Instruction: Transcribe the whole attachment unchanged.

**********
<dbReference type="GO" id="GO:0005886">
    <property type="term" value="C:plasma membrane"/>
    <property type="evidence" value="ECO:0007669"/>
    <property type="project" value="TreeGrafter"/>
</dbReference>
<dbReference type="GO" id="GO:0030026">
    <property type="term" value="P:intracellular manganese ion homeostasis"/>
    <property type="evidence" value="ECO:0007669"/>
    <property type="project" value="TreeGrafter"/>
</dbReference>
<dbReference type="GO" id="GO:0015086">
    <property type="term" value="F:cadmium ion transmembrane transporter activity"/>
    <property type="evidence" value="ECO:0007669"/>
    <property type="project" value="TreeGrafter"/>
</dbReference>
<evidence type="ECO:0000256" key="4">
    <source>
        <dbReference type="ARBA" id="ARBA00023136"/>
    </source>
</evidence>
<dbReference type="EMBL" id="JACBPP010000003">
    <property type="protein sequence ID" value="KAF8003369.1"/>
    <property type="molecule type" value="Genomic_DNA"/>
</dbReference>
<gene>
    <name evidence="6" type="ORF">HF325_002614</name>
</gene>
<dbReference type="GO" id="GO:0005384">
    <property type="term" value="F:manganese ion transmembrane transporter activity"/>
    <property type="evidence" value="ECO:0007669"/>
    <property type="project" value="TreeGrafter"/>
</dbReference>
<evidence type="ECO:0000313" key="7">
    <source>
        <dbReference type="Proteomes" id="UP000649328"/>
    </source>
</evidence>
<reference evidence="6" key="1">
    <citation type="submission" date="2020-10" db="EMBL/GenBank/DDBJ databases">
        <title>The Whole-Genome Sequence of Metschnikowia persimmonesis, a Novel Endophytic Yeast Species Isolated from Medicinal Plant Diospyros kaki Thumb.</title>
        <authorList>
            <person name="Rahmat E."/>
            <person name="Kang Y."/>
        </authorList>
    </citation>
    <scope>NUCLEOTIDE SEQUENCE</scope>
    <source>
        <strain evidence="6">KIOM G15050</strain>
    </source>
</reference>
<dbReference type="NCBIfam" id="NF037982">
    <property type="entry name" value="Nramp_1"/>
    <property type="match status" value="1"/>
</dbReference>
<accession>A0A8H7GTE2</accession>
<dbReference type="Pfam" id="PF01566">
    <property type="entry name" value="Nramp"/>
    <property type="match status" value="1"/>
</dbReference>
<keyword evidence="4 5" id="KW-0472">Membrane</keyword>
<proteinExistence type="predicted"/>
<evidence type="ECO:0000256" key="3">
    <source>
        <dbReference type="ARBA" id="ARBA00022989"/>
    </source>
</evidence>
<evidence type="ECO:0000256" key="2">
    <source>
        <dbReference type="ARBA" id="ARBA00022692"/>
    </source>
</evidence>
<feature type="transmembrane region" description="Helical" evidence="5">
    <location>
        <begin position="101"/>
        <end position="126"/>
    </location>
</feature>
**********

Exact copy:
<dbReference type="GO" id="GO:0005886">
    <property type="term" value="C:plasma membrane"/>
    <property type="evidence" value="ECO:0007669"/>
    <property type="project" value="TreeGrafter"/>
</dbReference>
<dbReference type="GO" id="GO:0030026">
    <property type="term" value="P:intracellular manganese ion homeostasis"/>
    <property type="evidence" value="ECO:0007669"/>
    <property type="project" value="TreeGrafter"/>
</dbReference>
<dbReference type="GO" id="GO:0015086">
    <property type="term" value="F:cadmium ion transmembrane transporter activity"/>
    <property type="evidence" value="ECO:0007669"/>
    <property type="project" value="TreeGrafter"/>
</dbReference>
<evidence type="ECO:0000256" key="4">
    <source>
        <dbReference type="ARBA" id="ARBA00023136"/>
    </source>
</evidence>
<dbReference type="EMBL" id="JACBPP010000003">
    <property type="protein sequence ID" value="KAF8003369.1"/>
    <property type="molecule type" value="Genomic_DNA"/>
</dbReference>
<gene>
    <name evidence="6" type="ORF">HF325_002614</name>
</gene>
<dbReference type="GO" id="GO:0005384">
    <property type="term" value="F:manganese ion transmembrane transporter activity"/>
    <property type="evidence" value="ECO:0007669"/>
    <property type="project" value="TreeGrafter"/>
</dbReference>
<evidence type="ECO:0000313" key="7">
    <source>
        <dbReference type="Proteomes" id="UP000649328"/>
    </source>
</evidence>
<reference evidence="6" key="1">
    <citation type="submission" date="2020-10" db="EMBL/GenBank/DDBJ databases">
        <title>The Whole-Genome Sequence of Metschnikowia persimmonesis, a Novel Endophytic Yeast Species Isolated from Medicinal Plant Diospyros kaki Thumb.</title>
        <authorList>
            <person name="Rahmat E."/>
            <person name="Kang Y."/>
        </authorList>
    </citation>
    <scope>NUCLEOTIDE SEQUENCE</scope>
    <source>
        <strain evidence="6">KIOM G15050</strain>
    </source>
</reference>
<dbReference type="NCBIfam" id="NF037982">
    <property type="entry name" value="Nramp_1"/>
    <property type="match status" value="1"/>
</dbReference>
<accession>A0A8H7GTE2</accession>
<dbReference type="Pfam" id="PF01566">
    <property type="entry name" value="Nramp"/>
    <property type="match status" value="1"/>
</dbReference>
<keyword evidence="4 5" id="KW-0472">Membrane</keyword>
<proteinExistence type="predicted"/>
<evidence type="ECO:0000256" key="3">
    <source>
        <dbReference type="ARBA" id="ARBA00022989"/>
    </source>
</evidence>
<evidence type="ECO:0000256" key="2">
    <source>
        <dbReference type="ARBA" id="ARBA00022692"/>
    </source>
</evidence>
<feature type="transmembrane region" description="Helical" evidence="5">
    <location>
        <begin position="101"/>
        <end position="126"/>
    </location>
</feature>